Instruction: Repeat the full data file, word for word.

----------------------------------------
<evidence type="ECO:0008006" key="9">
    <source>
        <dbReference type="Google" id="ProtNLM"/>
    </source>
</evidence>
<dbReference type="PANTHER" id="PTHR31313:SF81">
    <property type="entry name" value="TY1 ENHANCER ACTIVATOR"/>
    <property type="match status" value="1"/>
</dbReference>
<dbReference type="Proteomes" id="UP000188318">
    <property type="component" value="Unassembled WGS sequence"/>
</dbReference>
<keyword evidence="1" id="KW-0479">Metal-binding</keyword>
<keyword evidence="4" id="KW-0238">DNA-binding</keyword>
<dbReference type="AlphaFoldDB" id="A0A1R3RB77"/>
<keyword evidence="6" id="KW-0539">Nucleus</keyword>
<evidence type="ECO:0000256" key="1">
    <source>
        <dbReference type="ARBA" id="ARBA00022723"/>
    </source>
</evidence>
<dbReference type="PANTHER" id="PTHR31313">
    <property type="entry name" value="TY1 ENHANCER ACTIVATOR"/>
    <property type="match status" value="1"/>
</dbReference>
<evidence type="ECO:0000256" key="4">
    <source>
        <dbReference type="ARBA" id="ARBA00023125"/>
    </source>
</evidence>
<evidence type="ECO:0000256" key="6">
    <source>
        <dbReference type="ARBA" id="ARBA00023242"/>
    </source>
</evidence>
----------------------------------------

<evidence type="ECO:0008006" key="9">
    <source>
        <dbReference type="Google" id="ProtNLM"/>
    </source>
</evidence>
<dbReference type="PANTHER" id="PTHR31313:SF81">
    <property type="entry name" value="TY1 ENHANCER ACTIVATOR"/>
    <property type="match status" value="1"/>
</dbReference>
<dbReference type="Proteomes" id="UP000188318">
    <property type="component" value="Unassembled WGS sequence"/>
</dbReference>
<keyword evidence="1" id="KW-0479">Metal-binding</keyword>
<keyword evidence="4" id="KW-0238">DNA-binding</keyword>
<dbReference type="AlphaFoldDB" id="A0A1R3RB77"/>
<keyword evidence="6" id="KW-0539">Nucleus</keyword>
<evidence type="ECO:0000256" key="1">
    <source>
        <dbReference type="ARBA" id="ARBA00022723"/>
    </source>
</evidence>
<dbReference type="PANTHER" id="PTHR31313">
    <property type="entry name" value="TY1 ENHANCER ACTIVATOR"/>
    <property type="match status" value="1"/>
</dbReference>
<evidence type="ECO:0000256" key="4">
    <source>
        <dbReference type="ARBA" id="ARBA00023125"/>
    </source>
</evidence>
<evidence type="ECO:0000256" key="6">
    <source>
        <dbReference type="ARBA" id="ARBA00023242"/>
    </source>
</evidence>